It’s Sunday night: At the time of this writing, I’ve just come back from seeing Black Panther for the 3rd time since its opening two days ago. The first time I went with my wife and godmother. The second with some friends from church. The third with my parents. Each time has been a great and unique experience, primarily because each audience has been different and responds slightly different. Also, with each viewing, I notice more of the story by picking up dialogue I previously missed and by paying attention to what is happening in the background of a scene instead of the foreground.

A UNIQUE PERSPECTIVE

Wakanda Forever: Part 3

Wakanda Forever: Part 3 – The Tragedy of Disconnection

Click here to read Part 2 or Part 1 of this multi-part movie review.

Black Panther Killmonger vs TChalla

 

 

 

 

 

 

WARNING: there is a minor spoiler in this particular review.

Marvel Studios’ Black Panther movie is a treasure chest of a story. One gem in particular which is at the heart of this treasury is a cautionary tale about what can happen when a person is disconnected from their heritage and the relationships which help to define it.

TWO SIDES OF THE SAME COIN

Both T’Challa (protagonist) and Erik Killmonger (antagonist) have been disconnected from their fathers (and by extension their heritage). However, T’Challa has a community and an entire nation which helps him reconnect to who he is and who he is destined to become. On the other hand, Erik Killmonger, who grew up in the ‘hood,  has no one and nothing to fall back on but himself. He has a piece of his heritage, but he grows in isolation, warping what he does know into something else entirely.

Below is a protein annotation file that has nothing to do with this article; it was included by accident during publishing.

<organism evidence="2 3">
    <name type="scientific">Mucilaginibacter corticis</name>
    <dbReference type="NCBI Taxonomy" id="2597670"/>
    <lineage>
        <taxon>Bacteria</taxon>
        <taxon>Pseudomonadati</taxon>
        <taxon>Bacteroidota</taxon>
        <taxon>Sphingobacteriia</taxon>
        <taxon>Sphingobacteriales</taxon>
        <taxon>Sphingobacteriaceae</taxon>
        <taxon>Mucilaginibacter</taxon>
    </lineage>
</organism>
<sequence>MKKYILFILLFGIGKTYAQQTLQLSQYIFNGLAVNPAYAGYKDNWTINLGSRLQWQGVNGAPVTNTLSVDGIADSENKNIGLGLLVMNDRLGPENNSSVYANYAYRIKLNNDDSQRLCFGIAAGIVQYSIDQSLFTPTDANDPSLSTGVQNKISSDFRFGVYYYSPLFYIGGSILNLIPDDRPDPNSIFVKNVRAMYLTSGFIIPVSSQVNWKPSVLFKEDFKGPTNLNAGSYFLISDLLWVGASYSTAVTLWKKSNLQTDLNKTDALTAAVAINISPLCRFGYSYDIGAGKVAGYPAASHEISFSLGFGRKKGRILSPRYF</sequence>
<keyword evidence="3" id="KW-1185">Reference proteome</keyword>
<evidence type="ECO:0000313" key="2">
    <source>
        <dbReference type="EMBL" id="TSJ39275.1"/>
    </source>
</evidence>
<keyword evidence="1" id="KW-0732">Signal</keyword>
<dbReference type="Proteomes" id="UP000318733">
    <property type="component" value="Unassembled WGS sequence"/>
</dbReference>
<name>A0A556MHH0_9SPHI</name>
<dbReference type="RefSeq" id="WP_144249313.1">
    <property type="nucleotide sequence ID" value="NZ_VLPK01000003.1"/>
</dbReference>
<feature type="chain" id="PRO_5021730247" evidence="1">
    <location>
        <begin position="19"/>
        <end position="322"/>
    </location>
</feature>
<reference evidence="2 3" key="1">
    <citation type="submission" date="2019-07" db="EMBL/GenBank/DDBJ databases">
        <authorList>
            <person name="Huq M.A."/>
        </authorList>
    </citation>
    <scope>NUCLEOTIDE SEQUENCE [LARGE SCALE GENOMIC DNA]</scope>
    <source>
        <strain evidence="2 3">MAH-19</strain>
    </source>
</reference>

Wakanda Forever: Part 2

Wakanda Forever: Part 2 – Black Is Beautiful

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Click here to read Part 1 of my multi-part Black Panther Movie Review. More to share in the coming weeks!

AN UNEXPECTED THOUGHT

And so it hits me as I’m watching #BlackPanther for the 2nd time on opening day. Sitting in a packed theater with friends & people of all ethnicities, watching T’Challa and Nakia sit on the side of a mountain. They are sharing intimately about a subject matter that’s usually reserved for white characters. At that moment, they both became more beautiful to me. The entire movie became more beautiful to me with its vast array of ebony characters. Africa became more beautiful.

Wakanda Forever: Part 1

Wakanda Forever: Part 1 – What Our Generation Needs

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Black Panther is the movie that our generation needs right now. It is a movie of historic proportions.  I am not going to give away any spoilers in this review. But before I get into the film, let me share an experience:

A PERSONAL EXPERIENCE

In 2003 I visited Ghana, West Africa.  Actually, it was my very first time on the continent and when my feet left the airplane steps and touched African soil, I suddenly had a feeling I couldn’t explain… I was “home.” How could I feel “home” in a place I had never physically visited before? I still don’t know how to explain it. Perhaps there’s something in the collective consciousness of a people who were stripped from their motherland. But, while sitting in the theater watching Black Panther, there were scenes which caused me to have a feeling very similar to that first visit to Ghana.